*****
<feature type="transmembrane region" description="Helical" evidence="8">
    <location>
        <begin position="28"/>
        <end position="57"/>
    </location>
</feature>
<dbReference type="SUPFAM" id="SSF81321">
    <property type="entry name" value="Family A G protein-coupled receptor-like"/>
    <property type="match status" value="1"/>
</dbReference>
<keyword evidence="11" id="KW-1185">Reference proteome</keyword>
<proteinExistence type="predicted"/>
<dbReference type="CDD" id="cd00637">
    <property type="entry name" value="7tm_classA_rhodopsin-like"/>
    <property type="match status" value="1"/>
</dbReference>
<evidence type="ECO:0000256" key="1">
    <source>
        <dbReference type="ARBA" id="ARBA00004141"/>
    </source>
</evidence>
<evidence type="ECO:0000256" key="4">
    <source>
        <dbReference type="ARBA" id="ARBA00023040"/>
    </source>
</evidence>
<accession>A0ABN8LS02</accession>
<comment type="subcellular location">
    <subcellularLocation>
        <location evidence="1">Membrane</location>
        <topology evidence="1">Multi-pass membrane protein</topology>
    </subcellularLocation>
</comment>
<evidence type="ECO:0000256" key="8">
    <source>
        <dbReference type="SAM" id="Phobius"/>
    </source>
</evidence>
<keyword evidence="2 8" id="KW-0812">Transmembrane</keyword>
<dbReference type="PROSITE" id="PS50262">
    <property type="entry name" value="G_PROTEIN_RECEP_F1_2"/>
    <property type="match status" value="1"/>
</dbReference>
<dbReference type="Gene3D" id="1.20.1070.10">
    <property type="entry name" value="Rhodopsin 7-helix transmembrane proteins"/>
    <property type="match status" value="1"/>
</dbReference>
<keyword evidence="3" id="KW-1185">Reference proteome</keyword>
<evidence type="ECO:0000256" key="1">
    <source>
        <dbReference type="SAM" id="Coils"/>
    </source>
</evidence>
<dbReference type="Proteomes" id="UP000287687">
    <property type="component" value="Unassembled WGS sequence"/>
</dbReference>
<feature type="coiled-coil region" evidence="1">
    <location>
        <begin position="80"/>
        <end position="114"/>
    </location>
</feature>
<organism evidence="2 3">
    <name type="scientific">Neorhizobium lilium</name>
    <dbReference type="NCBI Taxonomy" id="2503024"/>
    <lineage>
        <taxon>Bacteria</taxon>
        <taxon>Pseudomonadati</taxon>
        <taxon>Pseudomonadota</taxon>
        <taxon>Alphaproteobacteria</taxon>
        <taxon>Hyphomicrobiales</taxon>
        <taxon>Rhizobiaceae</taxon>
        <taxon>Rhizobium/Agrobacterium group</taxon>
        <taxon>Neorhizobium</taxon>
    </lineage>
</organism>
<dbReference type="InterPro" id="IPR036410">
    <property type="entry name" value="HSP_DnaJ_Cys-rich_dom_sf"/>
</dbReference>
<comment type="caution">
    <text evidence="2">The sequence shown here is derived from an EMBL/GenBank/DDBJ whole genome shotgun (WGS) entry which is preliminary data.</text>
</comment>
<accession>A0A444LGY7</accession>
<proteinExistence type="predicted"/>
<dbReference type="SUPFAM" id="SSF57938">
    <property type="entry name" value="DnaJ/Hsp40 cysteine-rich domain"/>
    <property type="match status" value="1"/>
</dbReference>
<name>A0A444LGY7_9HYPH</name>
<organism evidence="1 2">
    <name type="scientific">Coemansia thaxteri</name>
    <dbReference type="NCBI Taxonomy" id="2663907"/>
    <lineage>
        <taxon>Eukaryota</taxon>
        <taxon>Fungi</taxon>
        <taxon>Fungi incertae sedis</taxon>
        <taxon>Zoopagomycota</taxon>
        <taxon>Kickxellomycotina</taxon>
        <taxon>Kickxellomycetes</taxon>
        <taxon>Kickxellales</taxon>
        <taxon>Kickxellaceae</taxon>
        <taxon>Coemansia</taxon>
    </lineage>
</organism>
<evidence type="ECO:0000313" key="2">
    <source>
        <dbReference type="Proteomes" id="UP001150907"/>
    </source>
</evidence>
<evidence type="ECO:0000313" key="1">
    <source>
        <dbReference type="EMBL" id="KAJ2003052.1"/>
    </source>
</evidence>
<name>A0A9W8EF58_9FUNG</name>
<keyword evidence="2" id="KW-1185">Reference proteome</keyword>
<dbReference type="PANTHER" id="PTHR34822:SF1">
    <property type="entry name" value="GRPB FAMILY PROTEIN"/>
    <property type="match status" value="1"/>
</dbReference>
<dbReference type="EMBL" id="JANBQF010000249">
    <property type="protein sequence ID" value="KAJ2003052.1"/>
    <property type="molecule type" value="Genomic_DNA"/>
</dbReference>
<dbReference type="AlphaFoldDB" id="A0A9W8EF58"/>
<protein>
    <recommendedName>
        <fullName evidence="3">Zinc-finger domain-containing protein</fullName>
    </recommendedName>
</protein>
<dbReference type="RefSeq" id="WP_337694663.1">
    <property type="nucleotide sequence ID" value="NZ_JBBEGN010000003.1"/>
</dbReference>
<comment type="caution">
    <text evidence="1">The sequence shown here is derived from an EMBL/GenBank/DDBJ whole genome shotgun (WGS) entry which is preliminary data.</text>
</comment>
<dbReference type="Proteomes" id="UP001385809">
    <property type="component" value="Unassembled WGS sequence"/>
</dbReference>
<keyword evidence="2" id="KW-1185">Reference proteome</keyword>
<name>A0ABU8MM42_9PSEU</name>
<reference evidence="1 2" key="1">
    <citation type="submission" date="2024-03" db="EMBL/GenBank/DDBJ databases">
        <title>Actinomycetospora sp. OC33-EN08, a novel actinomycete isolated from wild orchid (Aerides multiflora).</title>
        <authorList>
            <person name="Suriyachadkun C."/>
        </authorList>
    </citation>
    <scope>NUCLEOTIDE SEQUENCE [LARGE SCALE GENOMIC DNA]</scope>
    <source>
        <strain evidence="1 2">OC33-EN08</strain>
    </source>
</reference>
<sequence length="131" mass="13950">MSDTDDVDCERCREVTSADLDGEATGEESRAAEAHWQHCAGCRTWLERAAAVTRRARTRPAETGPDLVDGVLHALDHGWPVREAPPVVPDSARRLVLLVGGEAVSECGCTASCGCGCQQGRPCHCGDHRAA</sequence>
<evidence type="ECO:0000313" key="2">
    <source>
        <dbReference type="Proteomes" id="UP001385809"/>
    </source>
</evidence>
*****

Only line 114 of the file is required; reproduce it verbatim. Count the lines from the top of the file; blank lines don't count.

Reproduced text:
</evidence>